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. 2007 Apr;17(4):333-44.
doi: 10.1038/cr.2007.28.

In Vitro Derivation of Functional Insulin-Producing Cells From Human Embryonic Stem Cells


In Vitro Derivation of Functional Insulin-Producing Cells From Human Embryonic Stem Cells

Wei Jiang et al. Cell Res. .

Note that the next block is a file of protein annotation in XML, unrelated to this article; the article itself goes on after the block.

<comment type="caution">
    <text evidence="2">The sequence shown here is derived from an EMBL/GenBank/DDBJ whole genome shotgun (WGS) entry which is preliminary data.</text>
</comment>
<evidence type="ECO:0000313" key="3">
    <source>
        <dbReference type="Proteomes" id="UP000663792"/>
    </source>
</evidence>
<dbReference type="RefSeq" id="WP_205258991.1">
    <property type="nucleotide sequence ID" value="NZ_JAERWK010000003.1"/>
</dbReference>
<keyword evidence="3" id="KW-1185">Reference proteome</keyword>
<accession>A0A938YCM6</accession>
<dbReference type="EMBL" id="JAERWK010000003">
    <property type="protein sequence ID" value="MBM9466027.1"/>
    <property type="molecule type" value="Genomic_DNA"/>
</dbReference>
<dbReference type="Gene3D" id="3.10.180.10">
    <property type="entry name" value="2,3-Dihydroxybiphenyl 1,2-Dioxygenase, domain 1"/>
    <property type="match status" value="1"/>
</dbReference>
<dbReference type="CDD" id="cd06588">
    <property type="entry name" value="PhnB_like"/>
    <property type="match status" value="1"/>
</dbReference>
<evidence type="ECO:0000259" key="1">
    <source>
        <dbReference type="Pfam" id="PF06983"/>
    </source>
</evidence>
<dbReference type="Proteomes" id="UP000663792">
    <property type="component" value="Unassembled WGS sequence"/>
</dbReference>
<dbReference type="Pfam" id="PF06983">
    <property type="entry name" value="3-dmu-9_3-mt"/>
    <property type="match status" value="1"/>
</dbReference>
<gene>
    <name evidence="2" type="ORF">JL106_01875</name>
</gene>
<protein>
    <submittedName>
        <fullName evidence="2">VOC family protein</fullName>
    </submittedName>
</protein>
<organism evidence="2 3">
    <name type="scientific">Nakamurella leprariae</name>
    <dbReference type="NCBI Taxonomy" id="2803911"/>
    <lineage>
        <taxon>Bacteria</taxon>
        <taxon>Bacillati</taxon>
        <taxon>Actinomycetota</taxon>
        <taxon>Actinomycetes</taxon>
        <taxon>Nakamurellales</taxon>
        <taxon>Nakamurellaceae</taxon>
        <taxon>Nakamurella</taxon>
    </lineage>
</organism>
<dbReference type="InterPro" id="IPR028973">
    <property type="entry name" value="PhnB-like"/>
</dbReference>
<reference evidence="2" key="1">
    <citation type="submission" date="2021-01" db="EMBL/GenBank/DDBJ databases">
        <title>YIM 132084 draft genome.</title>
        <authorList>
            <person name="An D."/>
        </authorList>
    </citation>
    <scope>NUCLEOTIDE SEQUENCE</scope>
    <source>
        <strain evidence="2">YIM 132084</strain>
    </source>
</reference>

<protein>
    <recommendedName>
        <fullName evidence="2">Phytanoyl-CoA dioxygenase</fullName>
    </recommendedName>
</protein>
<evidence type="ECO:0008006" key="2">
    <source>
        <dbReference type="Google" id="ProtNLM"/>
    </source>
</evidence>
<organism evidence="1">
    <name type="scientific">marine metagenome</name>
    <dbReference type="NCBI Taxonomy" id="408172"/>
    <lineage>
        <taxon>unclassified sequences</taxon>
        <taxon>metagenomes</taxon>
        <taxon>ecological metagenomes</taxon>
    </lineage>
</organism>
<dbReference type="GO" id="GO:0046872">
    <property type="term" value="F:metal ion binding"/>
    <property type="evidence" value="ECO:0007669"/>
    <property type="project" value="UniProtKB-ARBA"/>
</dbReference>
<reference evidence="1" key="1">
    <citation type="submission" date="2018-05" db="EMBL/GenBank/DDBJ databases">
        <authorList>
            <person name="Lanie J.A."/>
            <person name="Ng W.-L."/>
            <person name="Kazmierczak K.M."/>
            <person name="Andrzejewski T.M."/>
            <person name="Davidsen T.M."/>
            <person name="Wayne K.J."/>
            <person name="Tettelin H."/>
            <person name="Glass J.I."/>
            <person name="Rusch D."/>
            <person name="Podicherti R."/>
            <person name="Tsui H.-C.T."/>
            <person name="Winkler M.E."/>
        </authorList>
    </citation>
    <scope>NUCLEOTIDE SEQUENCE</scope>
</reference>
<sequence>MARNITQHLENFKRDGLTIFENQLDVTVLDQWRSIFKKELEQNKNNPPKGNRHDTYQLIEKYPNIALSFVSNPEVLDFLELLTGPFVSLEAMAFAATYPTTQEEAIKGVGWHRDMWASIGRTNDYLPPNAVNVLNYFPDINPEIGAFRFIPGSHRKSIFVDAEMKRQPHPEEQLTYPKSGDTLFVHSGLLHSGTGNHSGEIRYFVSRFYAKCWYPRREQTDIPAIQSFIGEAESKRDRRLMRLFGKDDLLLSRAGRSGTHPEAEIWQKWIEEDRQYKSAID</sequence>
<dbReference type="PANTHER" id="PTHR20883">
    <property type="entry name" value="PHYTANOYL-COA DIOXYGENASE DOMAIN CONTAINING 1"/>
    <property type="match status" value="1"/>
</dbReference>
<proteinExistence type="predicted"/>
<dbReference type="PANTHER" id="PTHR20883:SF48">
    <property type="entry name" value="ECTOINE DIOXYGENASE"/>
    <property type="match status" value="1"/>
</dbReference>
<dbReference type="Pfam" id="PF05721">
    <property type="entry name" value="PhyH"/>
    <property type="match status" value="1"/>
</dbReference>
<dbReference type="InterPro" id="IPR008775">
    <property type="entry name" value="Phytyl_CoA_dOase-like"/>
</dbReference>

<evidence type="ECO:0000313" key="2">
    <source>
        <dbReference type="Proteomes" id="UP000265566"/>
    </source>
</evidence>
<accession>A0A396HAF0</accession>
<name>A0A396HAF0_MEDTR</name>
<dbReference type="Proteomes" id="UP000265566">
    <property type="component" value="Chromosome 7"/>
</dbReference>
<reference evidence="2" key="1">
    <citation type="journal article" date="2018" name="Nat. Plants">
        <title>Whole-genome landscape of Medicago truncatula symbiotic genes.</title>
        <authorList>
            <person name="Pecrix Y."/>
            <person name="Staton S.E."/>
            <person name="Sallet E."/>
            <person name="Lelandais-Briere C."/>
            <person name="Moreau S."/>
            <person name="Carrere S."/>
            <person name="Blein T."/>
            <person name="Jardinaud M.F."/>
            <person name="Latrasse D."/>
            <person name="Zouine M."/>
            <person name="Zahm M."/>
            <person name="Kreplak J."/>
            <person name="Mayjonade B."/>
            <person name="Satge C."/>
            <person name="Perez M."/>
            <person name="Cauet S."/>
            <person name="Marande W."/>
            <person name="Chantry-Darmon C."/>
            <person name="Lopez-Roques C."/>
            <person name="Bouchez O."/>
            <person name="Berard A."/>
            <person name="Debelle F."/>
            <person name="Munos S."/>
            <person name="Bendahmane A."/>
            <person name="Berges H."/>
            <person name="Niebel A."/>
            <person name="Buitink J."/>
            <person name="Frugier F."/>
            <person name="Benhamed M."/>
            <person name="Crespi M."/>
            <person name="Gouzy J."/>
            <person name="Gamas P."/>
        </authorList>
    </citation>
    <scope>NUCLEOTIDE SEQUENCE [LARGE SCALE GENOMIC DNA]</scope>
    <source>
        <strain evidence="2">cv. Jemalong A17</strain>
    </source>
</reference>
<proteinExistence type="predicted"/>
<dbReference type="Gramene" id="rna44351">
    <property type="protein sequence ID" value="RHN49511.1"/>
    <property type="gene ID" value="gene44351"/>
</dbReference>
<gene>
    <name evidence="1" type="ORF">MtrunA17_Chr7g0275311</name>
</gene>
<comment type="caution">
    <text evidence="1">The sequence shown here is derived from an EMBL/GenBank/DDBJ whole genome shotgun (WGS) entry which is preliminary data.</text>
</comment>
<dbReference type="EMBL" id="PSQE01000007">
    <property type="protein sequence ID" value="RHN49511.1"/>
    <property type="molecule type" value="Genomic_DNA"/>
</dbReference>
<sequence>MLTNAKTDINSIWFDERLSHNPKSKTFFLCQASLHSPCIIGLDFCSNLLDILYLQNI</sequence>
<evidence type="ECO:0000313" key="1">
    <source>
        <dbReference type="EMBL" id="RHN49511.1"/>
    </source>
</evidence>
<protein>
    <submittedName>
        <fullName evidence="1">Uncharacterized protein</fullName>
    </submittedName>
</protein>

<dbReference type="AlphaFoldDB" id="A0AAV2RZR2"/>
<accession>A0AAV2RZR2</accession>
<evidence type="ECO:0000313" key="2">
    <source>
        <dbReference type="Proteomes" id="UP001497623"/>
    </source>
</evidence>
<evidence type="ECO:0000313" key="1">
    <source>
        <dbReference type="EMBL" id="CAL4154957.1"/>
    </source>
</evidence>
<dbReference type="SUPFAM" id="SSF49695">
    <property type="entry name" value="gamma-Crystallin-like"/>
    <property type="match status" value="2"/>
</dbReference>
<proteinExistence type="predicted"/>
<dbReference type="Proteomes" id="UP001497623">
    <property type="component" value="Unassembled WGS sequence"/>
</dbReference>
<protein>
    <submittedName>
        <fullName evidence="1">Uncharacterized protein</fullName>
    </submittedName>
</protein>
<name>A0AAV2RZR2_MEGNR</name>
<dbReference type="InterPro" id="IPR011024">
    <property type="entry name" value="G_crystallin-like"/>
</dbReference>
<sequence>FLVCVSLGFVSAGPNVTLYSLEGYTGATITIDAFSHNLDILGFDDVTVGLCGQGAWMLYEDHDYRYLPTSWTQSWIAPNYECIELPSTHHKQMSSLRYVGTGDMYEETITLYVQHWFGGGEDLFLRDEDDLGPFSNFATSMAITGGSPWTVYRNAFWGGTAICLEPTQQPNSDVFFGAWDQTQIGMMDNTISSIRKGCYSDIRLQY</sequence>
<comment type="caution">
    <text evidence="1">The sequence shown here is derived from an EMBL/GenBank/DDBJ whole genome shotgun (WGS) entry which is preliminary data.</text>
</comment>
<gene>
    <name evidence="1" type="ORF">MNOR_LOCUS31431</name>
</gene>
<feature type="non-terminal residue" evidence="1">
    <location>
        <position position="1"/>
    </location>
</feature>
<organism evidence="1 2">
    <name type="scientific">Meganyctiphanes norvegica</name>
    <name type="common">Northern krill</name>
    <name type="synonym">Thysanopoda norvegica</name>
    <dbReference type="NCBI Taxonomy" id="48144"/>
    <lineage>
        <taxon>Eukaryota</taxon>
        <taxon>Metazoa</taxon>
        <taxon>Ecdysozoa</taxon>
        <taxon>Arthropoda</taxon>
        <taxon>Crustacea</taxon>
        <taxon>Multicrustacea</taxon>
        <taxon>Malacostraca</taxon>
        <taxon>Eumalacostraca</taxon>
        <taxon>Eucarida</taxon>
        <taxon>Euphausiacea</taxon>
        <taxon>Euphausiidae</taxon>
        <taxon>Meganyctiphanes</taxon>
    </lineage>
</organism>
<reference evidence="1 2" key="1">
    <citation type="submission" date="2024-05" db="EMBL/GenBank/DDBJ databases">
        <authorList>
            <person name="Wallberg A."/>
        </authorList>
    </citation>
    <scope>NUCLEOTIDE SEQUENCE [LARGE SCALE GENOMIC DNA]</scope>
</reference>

The capacity for self-renewal and differentiation of human embryonic stem (ES) cells makes them a potential source for generation of pancreatic beta cells for treating type I diabetes mellitus. Here, we report a newly developed and effective method, carried out in a serum-free system, which induced human ES cells to differentiate into insulin-producing cells. Activin A was used in the initial stage to induce definitive endoderm differentiation from human ES cells, as detected by the expression of the definitive endoderm markers Sox17 and Brachyury. Further, all-trans retinoic acid (RA) was used to promote pancreatic differentiation, as indicated by the expression of the early pancreatic transcription factors pdx1 and hlxb9. After maturation in DMEM/F12 serum-free medium with bFGF and nicotinamide, the differentiated cells expressed islet specific markers such as C-peptide, insulin, glucagon and glut2. The percentage of C-peptide-positive cells exceeded 15%. The secretion of insulin and C-peptide by these cells corresponded to the variations in glucose levels. When transplanted into renal capsules of Streptozotocin (STZ)-treated nude mice, these differentiated human ES cells survived and maintained the expression of beta cell marker genes, including C-peptide, pdx1, glucokinase, nkx6.1, IAPP, pax6 and Tcf1. Thirty percent of the transplanted nude mice exhibited apparent restoration of stable euglycemia; and the corrected phenotype was sustained for more than six weeks. Our new method provides a promising in vitro differentiation model for studying the mechanisms of human pancreas development and illustrates the potential of using human ES cells for the treatment of type I diabetes mellitus.

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